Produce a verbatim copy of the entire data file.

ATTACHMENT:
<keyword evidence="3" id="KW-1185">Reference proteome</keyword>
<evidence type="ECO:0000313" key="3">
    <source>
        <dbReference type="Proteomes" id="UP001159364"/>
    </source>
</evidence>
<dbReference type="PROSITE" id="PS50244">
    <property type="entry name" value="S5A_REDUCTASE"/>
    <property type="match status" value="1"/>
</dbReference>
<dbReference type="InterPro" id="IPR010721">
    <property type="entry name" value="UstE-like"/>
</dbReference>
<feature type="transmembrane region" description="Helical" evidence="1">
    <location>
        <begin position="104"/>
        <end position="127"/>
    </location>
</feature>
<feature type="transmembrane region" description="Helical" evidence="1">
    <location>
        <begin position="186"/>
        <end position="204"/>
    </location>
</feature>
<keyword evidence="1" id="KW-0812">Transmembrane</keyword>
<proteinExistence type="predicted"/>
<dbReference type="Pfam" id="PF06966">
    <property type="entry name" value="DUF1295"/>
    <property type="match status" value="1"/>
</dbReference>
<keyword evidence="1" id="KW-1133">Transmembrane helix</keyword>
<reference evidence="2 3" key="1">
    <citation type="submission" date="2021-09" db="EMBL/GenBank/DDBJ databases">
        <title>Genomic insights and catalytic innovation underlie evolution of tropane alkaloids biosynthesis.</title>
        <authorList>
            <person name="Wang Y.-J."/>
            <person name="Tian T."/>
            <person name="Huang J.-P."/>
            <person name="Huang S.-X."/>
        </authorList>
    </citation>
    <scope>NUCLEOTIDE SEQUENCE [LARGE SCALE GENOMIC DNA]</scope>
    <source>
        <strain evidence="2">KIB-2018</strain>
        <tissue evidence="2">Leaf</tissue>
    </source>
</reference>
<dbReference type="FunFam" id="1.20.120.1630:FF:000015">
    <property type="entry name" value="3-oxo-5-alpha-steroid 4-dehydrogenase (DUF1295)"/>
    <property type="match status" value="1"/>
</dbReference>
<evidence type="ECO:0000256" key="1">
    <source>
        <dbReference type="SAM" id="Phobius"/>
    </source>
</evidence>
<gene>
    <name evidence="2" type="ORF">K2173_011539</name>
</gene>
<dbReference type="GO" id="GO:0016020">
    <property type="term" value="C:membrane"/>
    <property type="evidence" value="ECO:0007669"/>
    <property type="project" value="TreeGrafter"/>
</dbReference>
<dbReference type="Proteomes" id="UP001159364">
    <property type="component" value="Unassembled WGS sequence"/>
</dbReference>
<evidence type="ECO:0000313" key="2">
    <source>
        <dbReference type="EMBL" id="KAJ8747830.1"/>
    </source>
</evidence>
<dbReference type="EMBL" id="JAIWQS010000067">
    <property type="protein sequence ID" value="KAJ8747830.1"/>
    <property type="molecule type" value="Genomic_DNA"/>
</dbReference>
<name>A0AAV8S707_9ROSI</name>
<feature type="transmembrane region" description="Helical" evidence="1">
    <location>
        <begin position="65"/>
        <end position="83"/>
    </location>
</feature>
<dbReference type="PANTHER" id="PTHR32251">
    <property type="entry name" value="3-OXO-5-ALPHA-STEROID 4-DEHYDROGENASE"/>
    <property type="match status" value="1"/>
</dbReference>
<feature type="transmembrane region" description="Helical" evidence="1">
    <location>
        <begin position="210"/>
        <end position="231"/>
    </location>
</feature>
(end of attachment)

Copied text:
<keyword evidence="3" id="KW-1185">Reference proteome</keyword>
<evidence type="ECO:0000313" key="3">
    <source>
        <dbReference type="Proteomes" id="UP001159364"/>
    </source>
</evidence>
<dbReference type="PROSITE" id="PS50244">
    <property type="entry name" value="S5A_REDUCTASE"/>
    <property type="match status" value="1"/>
</dbReference>
<dbReference type="InterPro" id="IPR010721">
    <property type="entry name" value="UstE-like"/>
</dbReference>
<feature type="transmembrane region" description="Helical" evidence="1">
    <location>
        <begin position="104"/>
        <end position="127"/>
    </location>
</feature>
<feature type="transmembrane region" description="Helical" evidence="1">
    <location>
        <begin position="186"/>
        <end position="204"/>
    </location>
</feature>
<keyword evidence="1" id="KW-0812">Transmembrane</keyword>
<proteinExistence type="predicted"/>
<dbReference type="Pfam" id="PF06966">
    <property type="entry name" value="DUF1295"/>
    <property type="match status" value="1"/>
</dbReference>
<keyword evidence="1" id="KW-1133">Transmembrane helix</keyword>
<reference evidence="2 3" key="1">
    <citation type="submission" date="2021-09" db="EMBL/GenBank/DDBJ databases">
        <title>Genomic insights and catalytic innovation underlie evolution of tropane alkaloids biosynthesis.</title>
        <authorList>
            <person name="Wang Y.-J."/>
            <person name="Tian T."/>
            <person name="Huang J.-P."/>
            <person name="Huang S.-X."/>
        </authorList>
    </citation>
    <scope>NUCLEOTIDE SEQUENCE [LARGE SCALE GENOMIC DNA]</scope>
    <source>
        <strain evidence="2">KIB-2018</strain>
        <tissue evidence="2">Leaf</tissue>
    </source>
</reference>
<dbReference type="FunFam" id="1.20.120.1630:FF:000015">
    <property type="entry name" value="3-oxo-5-alpha-steroid 4-dehydrogenase (DUF1295)"/>
    <property type="match status" value="1"/>
</dbReference>
<evidence type="ECO:0000256" key="1">
    <source>
        <dbReference type="SAM" id="Phobius"/>
    </source>
</evidence>
<gene>
    <name evidence="2" type="ORF">K2173_011539</name>
</gene>
<dbReference type="GO" id="GO:0016020">
    <property type="term" value="C:membrane"/>
    <property type="evidence" value="ECO:0007669"/>
    <property type="project" value="TreeGrafter"/>
</dbReference>
<dbReference type="Proteomes" id="UP001159364">
    <property type="component" value="Unassembled WGS sequence"/>
</dbReference>
<evidence type="ECO:0000313" key="2">
    <source>
        <dbReference type="EMBL" id="KAJ8747830.1"/>
    </source>
</evidence>
<dbReference type="EMBL" id="JAIWQS010000067">
    <property type="protein sequence ID" value="KAJ8747830.1"/>
    <property type="molecule type" value="Genomic_DNA"/>
</dbReference>
<name>A0AAV8S707_9ROSI</name>
<feature type="transmembrane region" description="Helical" evidence="1">
    <location>
        <begin position="65"/>
        <end position="83"/>
    </location>
</feature>
<dbReference type="PANTHER" id="PTHR32251">
    <property type="entry name" value="3-OXO-5-ALPHA-STEROID 4-DEHYDROGENASE"/>
    <property type="match status" value="1"/>
</dbReference>
<feature type="transmembrane region" description="Helical" evidence="1">
    <location>
        <begin position="210"/>
        <end position="231"/>
    </location>
</feature>